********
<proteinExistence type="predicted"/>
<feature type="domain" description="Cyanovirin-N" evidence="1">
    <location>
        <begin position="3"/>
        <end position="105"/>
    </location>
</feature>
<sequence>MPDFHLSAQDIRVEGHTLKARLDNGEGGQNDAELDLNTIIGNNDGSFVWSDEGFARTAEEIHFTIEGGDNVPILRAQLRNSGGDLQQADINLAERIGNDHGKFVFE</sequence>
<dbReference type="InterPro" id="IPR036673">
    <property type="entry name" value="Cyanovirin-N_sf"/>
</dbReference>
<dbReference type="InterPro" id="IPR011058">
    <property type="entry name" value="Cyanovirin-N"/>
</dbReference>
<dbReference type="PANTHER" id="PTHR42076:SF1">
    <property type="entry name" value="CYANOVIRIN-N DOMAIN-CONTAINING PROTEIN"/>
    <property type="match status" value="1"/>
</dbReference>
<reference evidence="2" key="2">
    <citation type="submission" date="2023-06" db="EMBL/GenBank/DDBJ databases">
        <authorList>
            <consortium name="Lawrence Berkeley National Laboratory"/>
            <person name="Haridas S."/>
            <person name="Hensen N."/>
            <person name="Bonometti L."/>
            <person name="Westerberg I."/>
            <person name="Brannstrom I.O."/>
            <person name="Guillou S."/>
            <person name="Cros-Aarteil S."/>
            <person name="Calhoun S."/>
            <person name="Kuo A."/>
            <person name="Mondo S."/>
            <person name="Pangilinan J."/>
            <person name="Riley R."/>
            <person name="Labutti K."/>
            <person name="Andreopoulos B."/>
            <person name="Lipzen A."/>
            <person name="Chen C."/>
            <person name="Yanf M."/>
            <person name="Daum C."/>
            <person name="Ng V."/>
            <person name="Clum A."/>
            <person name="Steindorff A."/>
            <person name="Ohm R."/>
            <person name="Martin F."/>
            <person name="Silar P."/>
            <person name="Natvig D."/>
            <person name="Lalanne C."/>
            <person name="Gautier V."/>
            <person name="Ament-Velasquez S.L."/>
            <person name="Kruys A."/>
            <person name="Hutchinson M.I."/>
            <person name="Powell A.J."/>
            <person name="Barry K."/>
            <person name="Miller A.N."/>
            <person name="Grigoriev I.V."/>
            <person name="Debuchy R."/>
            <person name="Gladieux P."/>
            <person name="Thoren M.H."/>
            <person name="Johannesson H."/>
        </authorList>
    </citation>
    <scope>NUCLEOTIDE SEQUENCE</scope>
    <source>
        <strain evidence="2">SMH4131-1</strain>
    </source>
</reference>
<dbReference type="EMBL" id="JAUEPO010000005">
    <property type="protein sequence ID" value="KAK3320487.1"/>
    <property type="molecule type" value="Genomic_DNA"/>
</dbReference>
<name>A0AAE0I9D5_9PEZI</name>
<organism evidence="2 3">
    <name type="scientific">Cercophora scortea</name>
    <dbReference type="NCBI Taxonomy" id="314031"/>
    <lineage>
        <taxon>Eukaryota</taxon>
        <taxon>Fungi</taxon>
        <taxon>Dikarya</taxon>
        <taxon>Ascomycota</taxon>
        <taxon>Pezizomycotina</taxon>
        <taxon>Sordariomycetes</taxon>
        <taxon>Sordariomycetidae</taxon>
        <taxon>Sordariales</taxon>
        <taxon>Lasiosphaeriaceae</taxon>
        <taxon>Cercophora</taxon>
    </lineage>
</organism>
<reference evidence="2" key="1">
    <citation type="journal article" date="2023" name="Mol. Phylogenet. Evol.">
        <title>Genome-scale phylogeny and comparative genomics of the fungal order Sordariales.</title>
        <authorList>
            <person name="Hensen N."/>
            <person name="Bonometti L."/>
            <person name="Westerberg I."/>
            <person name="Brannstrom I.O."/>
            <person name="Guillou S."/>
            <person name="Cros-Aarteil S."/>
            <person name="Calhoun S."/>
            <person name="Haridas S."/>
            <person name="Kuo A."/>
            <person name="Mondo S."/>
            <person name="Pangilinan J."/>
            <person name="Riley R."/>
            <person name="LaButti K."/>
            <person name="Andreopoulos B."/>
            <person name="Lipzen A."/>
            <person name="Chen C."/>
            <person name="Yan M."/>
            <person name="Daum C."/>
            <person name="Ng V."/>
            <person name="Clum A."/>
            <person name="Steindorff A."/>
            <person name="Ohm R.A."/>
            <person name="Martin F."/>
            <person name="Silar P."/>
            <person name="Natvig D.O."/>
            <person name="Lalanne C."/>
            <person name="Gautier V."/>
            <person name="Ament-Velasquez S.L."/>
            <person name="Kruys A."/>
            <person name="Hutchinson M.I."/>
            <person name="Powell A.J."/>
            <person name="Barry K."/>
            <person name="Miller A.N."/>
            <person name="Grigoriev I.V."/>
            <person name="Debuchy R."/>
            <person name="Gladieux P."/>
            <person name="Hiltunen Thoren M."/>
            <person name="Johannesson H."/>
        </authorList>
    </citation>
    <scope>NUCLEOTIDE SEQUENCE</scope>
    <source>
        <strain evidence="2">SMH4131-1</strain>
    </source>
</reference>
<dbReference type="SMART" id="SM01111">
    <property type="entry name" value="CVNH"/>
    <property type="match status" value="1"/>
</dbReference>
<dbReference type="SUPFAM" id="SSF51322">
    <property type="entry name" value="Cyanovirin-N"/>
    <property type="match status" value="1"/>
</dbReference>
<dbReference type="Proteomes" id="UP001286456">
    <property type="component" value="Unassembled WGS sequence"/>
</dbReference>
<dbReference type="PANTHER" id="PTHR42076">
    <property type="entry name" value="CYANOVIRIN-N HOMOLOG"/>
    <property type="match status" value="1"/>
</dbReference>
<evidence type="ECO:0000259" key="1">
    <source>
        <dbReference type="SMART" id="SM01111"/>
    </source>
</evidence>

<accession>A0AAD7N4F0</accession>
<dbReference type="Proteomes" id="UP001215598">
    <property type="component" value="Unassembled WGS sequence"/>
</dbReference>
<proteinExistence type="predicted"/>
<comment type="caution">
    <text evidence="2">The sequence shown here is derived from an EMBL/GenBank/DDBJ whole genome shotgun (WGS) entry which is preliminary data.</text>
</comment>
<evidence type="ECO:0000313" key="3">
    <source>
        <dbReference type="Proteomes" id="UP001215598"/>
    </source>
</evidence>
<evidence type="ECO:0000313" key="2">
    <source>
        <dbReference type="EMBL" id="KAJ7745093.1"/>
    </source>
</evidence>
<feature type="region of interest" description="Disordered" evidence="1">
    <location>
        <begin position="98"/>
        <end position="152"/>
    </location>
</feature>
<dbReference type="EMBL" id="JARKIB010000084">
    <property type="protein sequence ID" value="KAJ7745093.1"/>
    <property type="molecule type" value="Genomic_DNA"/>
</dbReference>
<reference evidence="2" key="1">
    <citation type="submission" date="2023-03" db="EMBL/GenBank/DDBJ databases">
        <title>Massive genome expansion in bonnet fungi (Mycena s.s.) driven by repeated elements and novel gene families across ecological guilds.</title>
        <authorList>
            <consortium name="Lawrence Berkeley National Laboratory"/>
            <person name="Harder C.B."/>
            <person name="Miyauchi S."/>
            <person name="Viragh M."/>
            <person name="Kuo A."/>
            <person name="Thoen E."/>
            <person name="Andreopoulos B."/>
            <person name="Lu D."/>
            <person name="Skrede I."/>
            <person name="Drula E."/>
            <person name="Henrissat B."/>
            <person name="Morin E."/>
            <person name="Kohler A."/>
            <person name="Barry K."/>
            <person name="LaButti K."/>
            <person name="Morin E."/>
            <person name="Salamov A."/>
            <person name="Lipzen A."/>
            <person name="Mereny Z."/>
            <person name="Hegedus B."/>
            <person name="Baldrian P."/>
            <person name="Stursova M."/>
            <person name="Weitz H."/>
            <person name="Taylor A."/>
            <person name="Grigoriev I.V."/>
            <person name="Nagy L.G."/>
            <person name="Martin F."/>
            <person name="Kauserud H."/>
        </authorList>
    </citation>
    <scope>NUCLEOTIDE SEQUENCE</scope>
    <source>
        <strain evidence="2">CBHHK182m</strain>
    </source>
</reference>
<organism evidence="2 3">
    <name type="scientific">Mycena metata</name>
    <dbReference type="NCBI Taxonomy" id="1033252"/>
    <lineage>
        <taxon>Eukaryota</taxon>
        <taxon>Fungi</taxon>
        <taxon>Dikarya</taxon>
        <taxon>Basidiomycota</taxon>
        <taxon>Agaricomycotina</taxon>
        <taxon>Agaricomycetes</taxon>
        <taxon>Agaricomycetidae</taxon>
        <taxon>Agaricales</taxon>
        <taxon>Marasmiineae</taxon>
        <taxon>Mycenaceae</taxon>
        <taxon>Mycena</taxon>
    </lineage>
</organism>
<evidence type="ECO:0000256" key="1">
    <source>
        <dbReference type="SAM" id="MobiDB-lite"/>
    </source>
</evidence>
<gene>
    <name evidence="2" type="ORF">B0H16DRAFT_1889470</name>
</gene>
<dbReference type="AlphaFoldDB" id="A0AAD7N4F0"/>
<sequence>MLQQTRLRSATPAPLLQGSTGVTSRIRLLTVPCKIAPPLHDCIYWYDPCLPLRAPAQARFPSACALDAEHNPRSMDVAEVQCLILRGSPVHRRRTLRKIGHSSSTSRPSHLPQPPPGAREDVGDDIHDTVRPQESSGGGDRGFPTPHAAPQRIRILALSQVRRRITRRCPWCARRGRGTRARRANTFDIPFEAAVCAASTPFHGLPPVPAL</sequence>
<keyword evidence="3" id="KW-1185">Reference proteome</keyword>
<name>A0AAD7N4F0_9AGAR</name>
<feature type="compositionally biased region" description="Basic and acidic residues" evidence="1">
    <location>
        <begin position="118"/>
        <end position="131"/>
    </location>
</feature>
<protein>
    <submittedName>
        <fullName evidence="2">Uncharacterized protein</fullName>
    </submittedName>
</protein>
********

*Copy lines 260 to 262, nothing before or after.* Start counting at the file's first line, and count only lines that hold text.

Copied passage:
<protein>
    <submittedName>
        <fullName evidence="2">Uncharacterized protein</fullName>